The Nutritional Profile of Broccoli Sprouts and Why They’re Good for You

If the sight of broccoli makes you want to go and get something more appetizing, like ice cream, but you still eat it because it’s healthy, keep reading.

If you don’t like broccoli, maybe you’ll like broccoli sprouts.

Sprouts and microgreens, the edible seedlings of vegetables and herbs, have been gaining a lot of attention lately due to the increasing evidence of their high nutritional profile.

They’re even considered as superfoods because they contain numerous bioactive compounds giving them antioxidant, antimicrobial, anti-inflammatory, anti-obesity, and antidiabetic properties.

A review recently published in the special issue of the journal Plants discusses the nutritional profile of broccoli sprouts.

Here are the highlights.

What’s Important

Broccoli sprouts are an abundant source of health-promoting nutrients, including:

  • Phytochemicals (nitrogen-sulfur derivatives and polyphenols)
  • Minerals (selenium, calcium, potassium, and manganese)
  • Vitamins (A, C, E, K, and B6)

These nutrients are in concentrations higher than in the mature broccoli florets, making broccoli sprouts a great choice to add to the diet.

Regular consumption could help strengthen the immune system and lower the risk of different chronic diseases, like metabolic, cardiovascular, and neurodegenerative diseases.

Some Details

The presence of antioxidants such as phenolic compounds and vitamins C and E gives broccoli sprouts the ability to scavenge free radicals.

Broccoli sprouts have also shown to possess antimicrobial activity.

Some studies have shown that broccoli sprouts with high levels of gallic acid and ferulic acid had a detrimental effect on foodborne pathogens. [1]

Also, it was demonstrated that the daily intake of broccoli sprouts reduced gastric bacterial colonization and alleviated gastritis caused by Helicobacter pylori. [2]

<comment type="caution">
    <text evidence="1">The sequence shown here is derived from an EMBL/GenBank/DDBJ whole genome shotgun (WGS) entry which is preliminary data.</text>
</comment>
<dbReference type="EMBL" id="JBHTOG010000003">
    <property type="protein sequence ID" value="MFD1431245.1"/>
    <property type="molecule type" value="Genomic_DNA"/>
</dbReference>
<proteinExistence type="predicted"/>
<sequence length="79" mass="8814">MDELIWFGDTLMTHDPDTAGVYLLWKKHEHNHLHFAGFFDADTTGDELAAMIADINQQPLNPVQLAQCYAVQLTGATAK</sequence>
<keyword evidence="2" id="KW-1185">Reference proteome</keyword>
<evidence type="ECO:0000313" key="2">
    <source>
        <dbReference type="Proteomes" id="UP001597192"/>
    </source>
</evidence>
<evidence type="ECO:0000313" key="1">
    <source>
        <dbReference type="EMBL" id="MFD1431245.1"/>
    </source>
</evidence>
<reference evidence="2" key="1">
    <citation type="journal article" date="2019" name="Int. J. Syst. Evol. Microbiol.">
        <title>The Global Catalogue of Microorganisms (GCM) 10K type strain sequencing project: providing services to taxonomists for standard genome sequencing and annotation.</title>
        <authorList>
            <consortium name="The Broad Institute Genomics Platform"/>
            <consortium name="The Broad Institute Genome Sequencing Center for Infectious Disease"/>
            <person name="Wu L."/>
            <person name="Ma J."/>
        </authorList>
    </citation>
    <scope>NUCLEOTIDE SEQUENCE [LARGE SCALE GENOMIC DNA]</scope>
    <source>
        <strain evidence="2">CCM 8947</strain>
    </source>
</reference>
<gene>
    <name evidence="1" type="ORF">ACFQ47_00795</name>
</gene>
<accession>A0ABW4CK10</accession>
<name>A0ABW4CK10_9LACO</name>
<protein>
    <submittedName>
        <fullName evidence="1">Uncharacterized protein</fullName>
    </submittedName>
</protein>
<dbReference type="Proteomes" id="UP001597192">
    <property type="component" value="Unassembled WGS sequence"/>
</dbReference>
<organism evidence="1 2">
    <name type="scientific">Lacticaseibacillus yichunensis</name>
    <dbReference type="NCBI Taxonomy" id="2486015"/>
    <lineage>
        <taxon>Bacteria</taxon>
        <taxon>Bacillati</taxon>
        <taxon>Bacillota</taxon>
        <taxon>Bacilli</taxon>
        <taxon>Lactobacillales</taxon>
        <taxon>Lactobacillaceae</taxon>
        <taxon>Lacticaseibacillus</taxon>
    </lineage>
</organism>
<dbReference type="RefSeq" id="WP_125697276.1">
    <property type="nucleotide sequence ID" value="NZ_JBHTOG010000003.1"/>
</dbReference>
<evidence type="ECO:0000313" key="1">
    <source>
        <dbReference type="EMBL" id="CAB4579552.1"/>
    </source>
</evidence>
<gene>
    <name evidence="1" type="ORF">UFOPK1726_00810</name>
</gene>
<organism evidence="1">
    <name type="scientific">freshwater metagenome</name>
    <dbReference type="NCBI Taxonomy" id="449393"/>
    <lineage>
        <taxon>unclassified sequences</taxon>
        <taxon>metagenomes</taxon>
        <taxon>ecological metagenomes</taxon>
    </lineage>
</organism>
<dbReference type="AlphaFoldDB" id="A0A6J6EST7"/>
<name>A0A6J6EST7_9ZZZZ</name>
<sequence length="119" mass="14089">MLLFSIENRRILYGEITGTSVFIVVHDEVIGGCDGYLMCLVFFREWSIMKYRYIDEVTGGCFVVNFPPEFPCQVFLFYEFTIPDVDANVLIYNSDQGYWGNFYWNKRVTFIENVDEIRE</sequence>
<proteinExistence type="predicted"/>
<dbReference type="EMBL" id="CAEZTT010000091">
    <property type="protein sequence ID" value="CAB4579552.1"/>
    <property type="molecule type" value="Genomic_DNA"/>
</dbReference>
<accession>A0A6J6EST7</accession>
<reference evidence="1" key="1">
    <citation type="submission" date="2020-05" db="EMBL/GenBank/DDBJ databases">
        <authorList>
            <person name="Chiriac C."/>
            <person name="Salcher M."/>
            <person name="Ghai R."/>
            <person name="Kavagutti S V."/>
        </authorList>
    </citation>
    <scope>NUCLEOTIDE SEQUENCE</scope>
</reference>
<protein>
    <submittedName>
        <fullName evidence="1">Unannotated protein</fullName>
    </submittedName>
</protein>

The anti-inflammatory effects of broccoli sprouts make them effective in preventing and treating inflammatory bowel diseases like ulcerative colitis and Crohn’s disease. [3]

Broccoli sprouts have also shown to be beneficial in managing type 2 diabetes by decreasing insulin concentration in serum and therefore lowering the complications. [4]

The Takeaway

Even though they are somewhat novel as functional ingredients, broccoli sprouts are no doubt a nutritional powerhouse.

So, even if you don’t like broccoli, consider adding broccoli sprouts to your diet and reap the benefits.


Resource: Le, T.N.; Chiu, C.-H.; Hsieh, P.-C. Bioactive Compounds and Bioactivities of Brassica oleracea L. var. Italica Sprouts and Microgreens: An Updated Overview from a Nutraceutical Perspective. Plants 2020, 9, 946. doi:https://doi.org/10.3390/plants9080946 

References:
1.https://www.mdpi.com/2304-8158/8/11/532
2.https://pubmed.ncbi.nlm.nih.gov/20459098/
3.https://pubmed.ncbi.nlm.nih.gov/31049133/
4.https://www.tandfonline.com/doi/full/10.3109/09637486.2012.665043
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